Pretty much everyone has noticed by now that you’re not getting paid very much by your bank account. Interest rates have been at historical lows since the financial crisis, but lately are finally on the rise.
We hear a lot about the all-powerful Fed Funds Rate and how the Federal Reserve is increasing it to “tighten monetary policy”.
So, what does this mean for the average person?
The Fed Funds Rate is the rate banks charge each other for overnight use of reserves.
The lower the rate, the easier it is for banks to borrow money from each other and make loans. The higher the rate, the more caution they will use before they lend out money because it isn’t as cheap to borrow from each other.
The media falsely leads us to assume that the Fed Funds rate is directly controlling the loan rates we pay and get paid from the bank, which isn’t entirely true.
The way that the Fed effects our mortgage rates and other loans is through setting the Discount Rate. This is what The Federal Reserve charges member banks to borrow money directly from them. And this has a direct impact on a bank’s Prime Rate, which is the lending rate they give to their highest rated customers.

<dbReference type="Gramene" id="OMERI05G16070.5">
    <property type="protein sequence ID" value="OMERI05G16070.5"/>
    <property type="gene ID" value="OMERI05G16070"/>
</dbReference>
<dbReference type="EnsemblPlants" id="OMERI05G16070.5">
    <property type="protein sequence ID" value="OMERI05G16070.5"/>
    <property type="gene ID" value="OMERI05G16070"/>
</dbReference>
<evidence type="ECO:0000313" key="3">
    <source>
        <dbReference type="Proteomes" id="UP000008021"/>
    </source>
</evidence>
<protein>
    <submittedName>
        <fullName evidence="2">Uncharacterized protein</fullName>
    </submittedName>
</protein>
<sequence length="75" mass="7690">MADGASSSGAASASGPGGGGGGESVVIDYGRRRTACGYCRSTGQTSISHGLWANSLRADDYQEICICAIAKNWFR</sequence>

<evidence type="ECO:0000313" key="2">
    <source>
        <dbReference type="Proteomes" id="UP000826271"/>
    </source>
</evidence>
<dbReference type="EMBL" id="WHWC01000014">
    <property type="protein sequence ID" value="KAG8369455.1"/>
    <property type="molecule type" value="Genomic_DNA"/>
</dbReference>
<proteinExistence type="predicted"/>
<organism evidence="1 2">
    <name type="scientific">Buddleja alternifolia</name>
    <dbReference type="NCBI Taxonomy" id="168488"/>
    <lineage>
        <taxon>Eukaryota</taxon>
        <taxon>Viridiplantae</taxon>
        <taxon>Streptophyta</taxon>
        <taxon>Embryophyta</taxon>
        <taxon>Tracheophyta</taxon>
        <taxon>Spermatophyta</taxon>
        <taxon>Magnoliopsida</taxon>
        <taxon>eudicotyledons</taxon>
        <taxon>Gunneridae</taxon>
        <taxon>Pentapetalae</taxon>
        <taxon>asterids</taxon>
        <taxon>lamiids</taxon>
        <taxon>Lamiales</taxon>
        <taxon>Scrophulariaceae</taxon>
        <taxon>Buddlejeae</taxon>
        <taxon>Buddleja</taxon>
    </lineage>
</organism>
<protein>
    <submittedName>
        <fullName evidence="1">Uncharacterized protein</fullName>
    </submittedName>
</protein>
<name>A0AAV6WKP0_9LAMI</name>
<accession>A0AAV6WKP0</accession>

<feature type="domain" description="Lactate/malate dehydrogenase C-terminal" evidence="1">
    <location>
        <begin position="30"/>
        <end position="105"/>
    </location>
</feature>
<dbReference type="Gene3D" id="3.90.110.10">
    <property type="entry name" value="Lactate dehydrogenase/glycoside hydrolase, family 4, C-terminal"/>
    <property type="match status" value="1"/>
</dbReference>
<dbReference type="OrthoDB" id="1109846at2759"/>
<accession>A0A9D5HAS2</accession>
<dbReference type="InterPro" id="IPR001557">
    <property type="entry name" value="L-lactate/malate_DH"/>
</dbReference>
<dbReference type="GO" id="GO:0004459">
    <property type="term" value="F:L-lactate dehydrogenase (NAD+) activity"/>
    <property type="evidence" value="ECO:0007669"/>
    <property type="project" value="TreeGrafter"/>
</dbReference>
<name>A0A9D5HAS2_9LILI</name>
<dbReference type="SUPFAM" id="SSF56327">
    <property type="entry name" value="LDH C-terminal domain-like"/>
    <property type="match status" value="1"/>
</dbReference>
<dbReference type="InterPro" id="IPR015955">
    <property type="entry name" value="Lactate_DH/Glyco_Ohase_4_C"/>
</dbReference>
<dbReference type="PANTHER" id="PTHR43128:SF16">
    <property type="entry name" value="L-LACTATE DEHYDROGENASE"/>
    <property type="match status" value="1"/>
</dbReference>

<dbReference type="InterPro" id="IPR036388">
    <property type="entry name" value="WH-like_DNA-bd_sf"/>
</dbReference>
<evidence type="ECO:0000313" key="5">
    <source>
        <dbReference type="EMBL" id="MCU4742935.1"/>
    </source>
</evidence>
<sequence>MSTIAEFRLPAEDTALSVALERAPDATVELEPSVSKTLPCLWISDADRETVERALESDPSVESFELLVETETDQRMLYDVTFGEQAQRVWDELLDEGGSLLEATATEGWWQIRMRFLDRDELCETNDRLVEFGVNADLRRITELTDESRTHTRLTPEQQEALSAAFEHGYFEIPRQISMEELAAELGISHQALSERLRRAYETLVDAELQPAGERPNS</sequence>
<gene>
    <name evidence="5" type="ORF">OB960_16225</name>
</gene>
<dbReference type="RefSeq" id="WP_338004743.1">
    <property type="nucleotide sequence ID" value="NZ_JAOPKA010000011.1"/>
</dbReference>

So, the Federal Reserve raising the Discount Rate will have a direct impact on mortgage rates. Where, the more popular Fed Funds rate has more to do with the general availability of loans.
That being said, both rates have been moving up throughout the last 3 years, limiting the availability and raising the price of loans. This is all in an effort by the Federal Reserve to control inflation and not let the improving economy get out of hand.
If all the above is gibberish to you, that’s really ok. But, having a general understanding of what the Federal reserve is actually controlling when you hear about “interest rates” on the news can help wrap your head around what’s going on in today’s economy and what actually matters to you.
We can dive more into rates on the investing side and how they’re connected to all of this later.